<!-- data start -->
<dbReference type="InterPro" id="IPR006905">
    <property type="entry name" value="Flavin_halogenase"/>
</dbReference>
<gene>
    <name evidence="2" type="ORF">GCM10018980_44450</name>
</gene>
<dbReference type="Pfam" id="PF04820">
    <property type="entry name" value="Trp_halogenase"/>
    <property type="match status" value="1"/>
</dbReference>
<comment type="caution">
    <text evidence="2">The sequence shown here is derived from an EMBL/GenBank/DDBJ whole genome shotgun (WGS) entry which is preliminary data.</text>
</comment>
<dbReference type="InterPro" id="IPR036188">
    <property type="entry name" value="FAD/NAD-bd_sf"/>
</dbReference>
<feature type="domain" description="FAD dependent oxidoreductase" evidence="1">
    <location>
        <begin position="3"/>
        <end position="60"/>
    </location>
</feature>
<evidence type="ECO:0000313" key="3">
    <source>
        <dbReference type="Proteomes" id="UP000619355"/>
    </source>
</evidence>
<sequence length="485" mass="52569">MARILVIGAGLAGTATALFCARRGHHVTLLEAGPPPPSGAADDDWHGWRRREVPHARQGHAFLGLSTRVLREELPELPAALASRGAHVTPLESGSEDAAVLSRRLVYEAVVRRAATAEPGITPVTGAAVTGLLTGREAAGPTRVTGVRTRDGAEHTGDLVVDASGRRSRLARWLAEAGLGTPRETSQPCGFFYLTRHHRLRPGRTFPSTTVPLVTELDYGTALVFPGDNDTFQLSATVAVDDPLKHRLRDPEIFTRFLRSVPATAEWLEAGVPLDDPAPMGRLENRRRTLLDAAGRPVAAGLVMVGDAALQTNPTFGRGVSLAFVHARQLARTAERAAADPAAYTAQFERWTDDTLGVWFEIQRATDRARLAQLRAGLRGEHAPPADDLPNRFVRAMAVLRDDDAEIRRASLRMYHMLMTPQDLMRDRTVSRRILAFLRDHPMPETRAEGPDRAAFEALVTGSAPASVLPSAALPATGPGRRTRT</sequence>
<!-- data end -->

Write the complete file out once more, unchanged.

<dbReference type="InterPro" id="IPR006905">
    <property type="entry name" value="Flavin_halogenase"/>
</dbReference>
<gene>
    <name evidence="2" type="ORF">GCM10018980_44450</name>
</gene>
<dbReference type="Pfam" id="PF04820">
    <property type="entry name" value="Trp_halogenase"/>
    <property type="match status" value="1"/>
</dbReference>
<comment type="caution">
    <text evidence="2">The sequence shown here is derived from an EMBL/GenBank/DDBJ whole genome shotgun (WGS) entry which is preliminary data.</text>
</comment>
<dbReference type="InterPro" id="IPR036188">
    <property type="entry name" value="FAD/NAD-bd_sf"/>
</dbReference>
<feature type="domain" description="FAD dependent oxidoreductase" evidence="1">
    <location>
        <begin position="3"/>
        <end position="60"/>
    </location>
</feature>
<evidence type="ECO:0000313" key="3">
    <source>
        <dbReference type="Proteomes" id="UP000619355"/>
    </source>
</evidence>
<sequence length="485" mass="52569">MARILVIGAGLAGTATALFCARRGHHVTLLEAGPPPPSGAADDDWHGWRRREVPHARQGHAFLGLSTRVLREELPELPAALASRGAHVTPLESGSEDAAVLSRRLVYEAVVRRAATAEPGITPVTGAAVTGLLTGREAAGPTRVTGVRTRDGAEHTGDLVVDASGRRSRLARWLAEAGLGTPRETSQPCGFFYLTRHHRLRPGRTFPSTTVPLVTELDYGTALVFPGDNDTFQLSATVAVDDPLKHRLRDPEIFTRFLRSVPATAEWLEAGVPLDDPAPMGRLENRRRTLLDAAGRPVAAGLVMVGDAALQTNPTFGRGVSLAFVHARQLARTAERAAADPAAYTAQFERWTDDTLGVWFEIQRATDRARLAQLRAGLRGEHAPPADDLPNRFVRAMAVLRDDDAEIRRASLRMYHMLMTPQDLMRDRTVSRRILAFLRDHPMPETRAEGPDRAAFEALVTGSAPASVLPSAALPATGPGRRTRT</sequence>